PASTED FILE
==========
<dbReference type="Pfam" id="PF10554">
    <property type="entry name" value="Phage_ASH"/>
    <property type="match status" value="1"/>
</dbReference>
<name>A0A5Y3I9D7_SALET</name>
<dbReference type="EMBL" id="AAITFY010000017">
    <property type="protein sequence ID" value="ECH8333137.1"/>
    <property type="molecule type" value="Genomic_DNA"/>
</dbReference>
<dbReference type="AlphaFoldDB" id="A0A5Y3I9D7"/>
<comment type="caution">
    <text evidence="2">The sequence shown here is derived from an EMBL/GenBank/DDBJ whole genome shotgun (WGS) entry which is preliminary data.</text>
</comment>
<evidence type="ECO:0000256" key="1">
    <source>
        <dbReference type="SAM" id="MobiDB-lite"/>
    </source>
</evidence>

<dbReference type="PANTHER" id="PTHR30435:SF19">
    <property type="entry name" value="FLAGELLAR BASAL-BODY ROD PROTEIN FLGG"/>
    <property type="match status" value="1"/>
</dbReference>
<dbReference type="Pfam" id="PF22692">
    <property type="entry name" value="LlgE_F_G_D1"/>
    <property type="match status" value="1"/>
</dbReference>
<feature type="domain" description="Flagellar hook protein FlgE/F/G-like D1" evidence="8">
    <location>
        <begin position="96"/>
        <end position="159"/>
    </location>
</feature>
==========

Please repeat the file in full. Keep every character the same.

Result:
<dbReference type="Pfam" id="PF10554">
    <property type="entry name" value="Phage_ASH"/>
    <property type="match status" value="1"/>
</dbReference>
<name>A0A5Y3I9D7_SALET</name>
<dbReference type="EMBL" id="AAITFY010000017">
    <property type="protein sequence ID" value="ECH8333137.1"/>
    <property type="molecule type" value="Genomic_DNA"/>
</dbReference>
<dbReference type="AlphaFoldDB" id="A0A5Y3I9D7"/>
<comment type="caution">
    <text evidence="2">The sequence shown here is derived from an EMBL/GenBank/DDBJ whole genome shotgun (WGS) entry which is preliminary data.</text>
</comment>
<evidence type="ECO:0000256" key="1">
    <source>
        <dbReference type="SAM" id="MobiDB-lite"/>
    </source>
</evidence>

<dbReference type="PANTHER" id="PTHR30435:SF19">
    <property type="entry name" value="FLAGELLAR BASAL-BODY ROD PROTEIN FLGG"/>
    <property type="match status" value="1"/>
</dbReference>
<dbReference type="Pfam" id="PF22692">
    <property type="entry name" value="LlgE_F_G_D1"/>
    <property type="match status" value="1"/>
</dbReference>
<feature type="domain" description="Flagellar hook protein FlgE/F/G-like D1" evidence="8">
    <location>
        <begin position="96"/>
        <end position="159"/>
    </location>
</feature>